Like any other year, 2015 has flown by, and it’s brought a number of PR crisis situations for high-profile brands and individuals. There are a few lessons for communicators here when it comes to the root causes, precipitating factors, and handling of each crisis. Here’s my list for the highly dubious honor of ranking among the “top” brand PR crises of this year.

Jared Fogle. The most dramatic fall from PR grace was that of Fogle, who went from Subway brand spokesperson to convicted child abuser. Once a federal investigation targeted him, Subway moved quickly to cut ties, and the company was guilty of no wrongdoing, of course. But headlines like “Ex-Subway Pitchman Sentenced on Child Sex Charges” have to be a brand’s worst nightmare and make it one of our “top” brand PR crises. The unsavory mess points out the rare, but real, risks of long-term attachment to a third-party spokesperson. Even the most upstanding human is fallible; sometimes cartoon characters and animal mascots are a safer bet.

VW. The emissions scandal was a shocking reputation comedown for a once-beloved brand, made worse by the fact that the damage was entirely self-inflicted. It was clear that the company intended to cheat on the emissions test and key executives were complicit in the plan. VW has started to turn things around by cleaning house and beginning an apology tour, but there’s a long road ahead. It goes to show that no amount of crisis planning will beat day-to-day risk management and good business practice.

Brian Williams. He may be the last high-profile news anchor, and I can’t help but think his humiliation is a metaphor for the broadcast news business overall. Williams was suspended in February after he exaggerated details of his experience in a military helicopter during the Iraq war nearly 13 years ago. Worse, the tall tale triggered a cascade of other accounts where he apparently glamorized or puffed up similar anecdotes to make himself look good. Human nature, perhaps, but journalists need to meet a higher standard than others. After his unpaid hiatus, Williams was exiled to MSNBC, another brand in search of redemption, or at least greater relevance. Let’s hope they can help one another.

Amazon. Amazon’s heated—and prolonged—response to a critical New York Times feature made it clear that the story hit a nerve inside the organization. In an uncharacteristic move, CEO Jeff Bezos responded (in a “leaked” memo) to the picture of a “bruising” workplace. Then, months later, in a scathing rebuttal posted on Medium, Amazon’s Jay Carney challenged the Times’s account and accused an ex-employee who was quoted in the piece of malfeasance. The accusations raised eyebrows, particularly because it went against conventional PR wisdom in dredging up a story that had already died down. Of course, the Times responded to the post, prompting a response in turn from Carney, and the argument seemed to devolve into a pissing match and adding it to our list brand PR crises. The ultimate winner was Medium, which gained new visibility as a platform for opinion leaders.

Deflategate. Football fans and armchair pundits spent nearly the entire year watching the New England Patriots and the NFL try to grapple with football’s longest-running sports scandal and latest “gate” headline. Initially, it seemed like a clear reputation hit for Tom Brady and the Patriots. But the NFL’s failure to act swiftly allowed the underinflated-ball story to take over football coverage for weeks and even months. As claims and counterclaims, investigations, “smoking” cell phones, and expert testimony piled on, everyone was a loser, especially the sport of football. Experts should flag just about every PR play on this one.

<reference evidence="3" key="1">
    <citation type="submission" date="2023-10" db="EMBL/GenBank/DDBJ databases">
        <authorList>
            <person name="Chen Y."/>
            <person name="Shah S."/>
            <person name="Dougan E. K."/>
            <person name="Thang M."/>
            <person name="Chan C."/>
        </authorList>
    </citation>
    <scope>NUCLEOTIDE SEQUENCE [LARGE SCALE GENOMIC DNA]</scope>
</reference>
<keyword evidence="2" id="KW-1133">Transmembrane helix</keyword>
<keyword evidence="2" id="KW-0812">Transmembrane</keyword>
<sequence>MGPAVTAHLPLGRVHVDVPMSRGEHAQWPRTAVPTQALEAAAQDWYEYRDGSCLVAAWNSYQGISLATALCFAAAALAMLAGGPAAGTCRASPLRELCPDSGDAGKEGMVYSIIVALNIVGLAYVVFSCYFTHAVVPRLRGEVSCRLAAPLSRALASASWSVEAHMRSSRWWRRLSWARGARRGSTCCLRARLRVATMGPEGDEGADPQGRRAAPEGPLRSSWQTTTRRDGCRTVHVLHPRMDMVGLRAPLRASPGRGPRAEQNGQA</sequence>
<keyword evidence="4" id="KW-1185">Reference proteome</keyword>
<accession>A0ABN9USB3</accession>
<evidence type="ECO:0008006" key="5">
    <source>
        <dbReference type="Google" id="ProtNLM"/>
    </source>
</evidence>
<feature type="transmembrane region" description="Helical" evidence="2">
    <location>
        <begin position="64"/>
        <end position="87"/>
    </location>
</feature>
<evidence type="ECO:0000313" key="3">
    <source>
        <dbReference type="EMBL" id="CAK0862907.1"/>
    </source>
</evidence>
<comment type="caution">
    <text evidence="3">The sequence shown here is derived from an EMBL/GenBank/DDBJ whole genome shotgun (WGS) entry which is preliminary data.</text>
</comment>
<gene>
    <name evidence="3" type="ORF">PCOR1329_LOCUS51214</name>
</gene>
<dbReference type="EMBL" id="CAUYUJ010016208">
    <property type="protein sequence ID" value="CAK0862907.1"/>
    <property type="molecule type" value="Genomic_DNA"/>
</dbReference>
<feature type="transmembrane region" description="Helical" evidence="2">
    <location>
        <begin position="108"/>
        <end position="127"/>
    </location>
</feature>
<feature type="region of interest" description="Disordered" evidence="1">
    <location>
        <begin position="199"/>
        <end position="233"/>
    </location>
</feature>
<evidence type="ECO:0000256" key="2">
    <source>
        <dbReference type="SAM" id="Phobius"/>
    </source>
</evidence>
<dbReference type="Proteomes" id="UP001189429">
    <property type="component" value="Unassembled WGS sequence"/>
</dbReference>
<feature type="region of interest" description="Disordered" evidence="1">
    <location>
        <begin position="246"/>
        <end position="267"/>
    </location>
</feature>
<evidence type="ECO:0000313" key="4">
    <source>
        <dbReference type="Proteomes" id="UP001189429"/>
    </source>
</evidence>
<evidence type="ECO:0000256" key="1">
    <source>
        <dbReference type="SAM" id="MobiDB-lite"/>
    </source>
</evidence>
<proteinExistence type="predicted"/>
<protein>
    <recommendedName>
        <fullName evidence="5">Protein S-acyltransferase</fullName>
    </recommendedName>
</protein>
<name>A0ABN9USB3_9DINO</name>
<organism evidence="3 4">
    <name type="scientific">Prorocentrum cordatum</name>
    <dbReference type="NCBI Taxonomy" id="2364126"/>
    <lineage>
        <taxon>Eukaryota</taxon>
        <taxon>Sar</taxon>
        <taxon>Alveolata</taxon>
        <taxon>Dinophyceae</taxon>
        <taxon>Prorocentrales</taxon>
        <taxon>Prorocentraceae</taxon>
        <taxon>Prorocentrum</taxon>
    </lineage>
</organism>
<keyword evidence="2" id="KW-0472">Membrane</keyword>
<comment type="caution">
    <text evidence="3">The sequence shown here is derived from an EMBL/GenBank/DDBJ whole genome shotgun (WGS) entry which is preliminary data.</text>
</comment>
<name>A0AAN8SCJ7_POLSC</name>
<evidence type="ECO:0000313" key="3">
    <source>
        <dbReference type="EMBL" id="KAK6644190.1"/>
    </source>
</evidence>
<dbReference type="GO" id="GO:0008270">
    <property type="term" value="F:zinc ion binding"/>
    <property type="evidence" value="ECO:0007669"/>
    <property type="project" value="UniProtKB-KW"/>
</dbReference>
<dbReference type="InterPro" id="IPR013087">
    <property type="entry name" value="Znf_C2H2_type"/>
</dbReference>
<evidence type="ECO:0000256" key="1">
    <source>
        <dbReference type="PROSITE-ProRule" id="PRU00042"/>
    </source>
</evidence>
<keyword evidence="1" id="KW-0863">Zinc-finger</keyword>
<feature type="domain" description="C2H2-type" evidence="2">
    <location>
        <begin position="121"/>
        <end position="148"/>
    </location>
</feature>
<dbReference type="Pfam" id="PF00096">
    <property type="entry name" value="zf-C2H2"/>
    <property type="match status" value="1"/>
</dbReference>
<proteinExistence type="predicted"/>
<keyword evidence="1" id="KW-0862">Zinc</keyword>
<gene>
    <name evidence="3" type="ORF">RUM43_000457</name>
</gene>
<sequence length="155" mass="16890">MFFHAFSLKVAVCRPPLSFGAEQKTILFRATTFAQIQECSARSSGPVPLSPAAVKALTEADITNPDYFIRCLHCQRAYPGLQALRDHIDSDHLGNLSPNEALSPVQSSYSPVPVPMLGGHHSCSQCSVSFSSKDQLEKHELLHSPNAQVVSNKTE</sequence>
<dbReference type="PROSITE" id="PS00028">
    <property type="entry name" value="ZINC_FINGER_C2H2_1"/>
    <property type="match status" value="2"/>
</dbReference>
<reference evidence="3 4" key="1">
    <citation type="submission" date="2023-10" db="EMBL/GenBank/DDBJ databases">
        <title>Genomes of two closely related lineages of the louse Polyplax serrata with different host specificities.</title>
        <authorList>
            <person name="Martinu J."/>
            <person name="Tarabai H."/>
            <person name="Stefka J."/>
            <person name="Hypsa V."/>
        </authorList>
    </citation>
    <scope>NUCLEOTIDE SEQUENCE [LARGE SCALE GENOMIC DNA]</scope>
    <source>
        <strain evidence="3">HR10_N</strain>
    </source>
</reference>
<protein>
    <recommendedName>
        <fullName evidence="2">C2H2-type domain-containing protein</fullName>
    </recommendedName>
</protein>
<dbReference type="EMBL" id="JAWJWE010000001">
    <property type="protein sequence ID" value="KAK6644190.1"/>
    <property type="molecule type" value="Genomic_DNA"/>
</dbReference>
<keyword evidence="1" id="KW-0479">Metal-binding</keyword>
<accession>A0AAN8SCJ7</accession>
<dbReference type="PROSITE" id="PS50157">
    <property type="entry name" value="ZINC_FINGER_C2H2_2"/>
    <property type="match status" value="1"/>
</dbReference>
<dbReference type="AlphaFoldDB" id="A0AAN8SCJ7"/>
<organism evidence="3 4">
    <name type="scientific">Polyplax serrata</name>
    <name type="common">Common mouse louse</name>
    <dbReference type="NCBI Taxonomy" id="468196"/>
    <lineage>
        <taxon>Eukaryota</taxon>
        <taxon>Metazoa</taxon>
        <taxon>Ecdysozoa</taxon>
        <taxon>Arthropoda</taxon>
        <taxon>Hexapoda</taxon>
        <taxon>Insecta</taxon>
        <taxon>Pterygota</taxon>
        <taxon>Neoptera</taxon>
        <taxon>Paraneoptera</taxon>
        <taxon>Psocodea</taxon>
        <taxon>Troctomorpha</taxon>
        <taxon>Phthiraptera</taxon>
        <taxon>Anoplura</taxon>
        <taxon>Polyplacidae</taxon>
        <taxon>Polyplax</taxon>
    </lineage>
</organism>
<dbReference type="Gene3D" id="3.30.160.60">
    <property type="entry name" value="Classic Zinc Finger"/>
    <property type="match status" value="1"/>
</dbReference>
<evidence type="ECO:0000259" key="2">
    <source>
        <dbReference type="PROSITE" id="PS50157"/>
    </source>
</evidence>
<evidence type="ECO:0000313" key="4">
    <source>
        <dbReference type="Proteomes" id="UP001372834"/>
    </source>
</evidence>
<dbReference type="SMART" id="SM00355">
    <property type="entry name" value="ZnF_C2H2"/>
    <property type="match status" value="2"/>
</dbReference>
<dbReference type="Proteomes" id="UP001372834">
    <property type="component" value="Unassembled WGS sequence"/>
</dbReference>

Chipotle. Give Chipotle credit for raising the bar for quality and responsibility for the entire QSR/Fast Casual category. But its challenge is to balance its commitment to locally sourced and fresh ingredients with the need for stringent food safety measures. On the heels of salmonella and Norovirus outbreaks, it met a more serious crisis when E. coli cases caused 43 of its stores to close. But in a refreshing turn, Chipotle handled its issues relatively well, proactively notifying the press, voluntarily closing the suspected restaurants (though it really had little choice), conducting environmental and food testing, and hiring food safety consultants. Most experts predict it will survive the crisis because customers have grown to trust the brand. The takeaway here is that when a serious problem happens on your watch, the public expects you to take responsibility and be clear on how to fix it.

Coca Cola. One of America’s most admired companies is ending the year on a sour note. After it came to light that Coke was the primary funder of an anti-obesity research group, public health advocates poured on the scorn, even comparing the institute to the old-school tactics used by tobacco companies to keep America smoking. To be fair, plenty of companies underwrite research projects where they have a vested interest. The issue is one of transparency. In this case, it was lacking, and the result was the resignation (termed as a retirement) of the company’s chief scientific officer and a public dismantling of Coke’s research initiative. Coke might have avoided the flood of negative PR by creating a more objective body of scientists and ensuring greater distance between the brand and its research mission.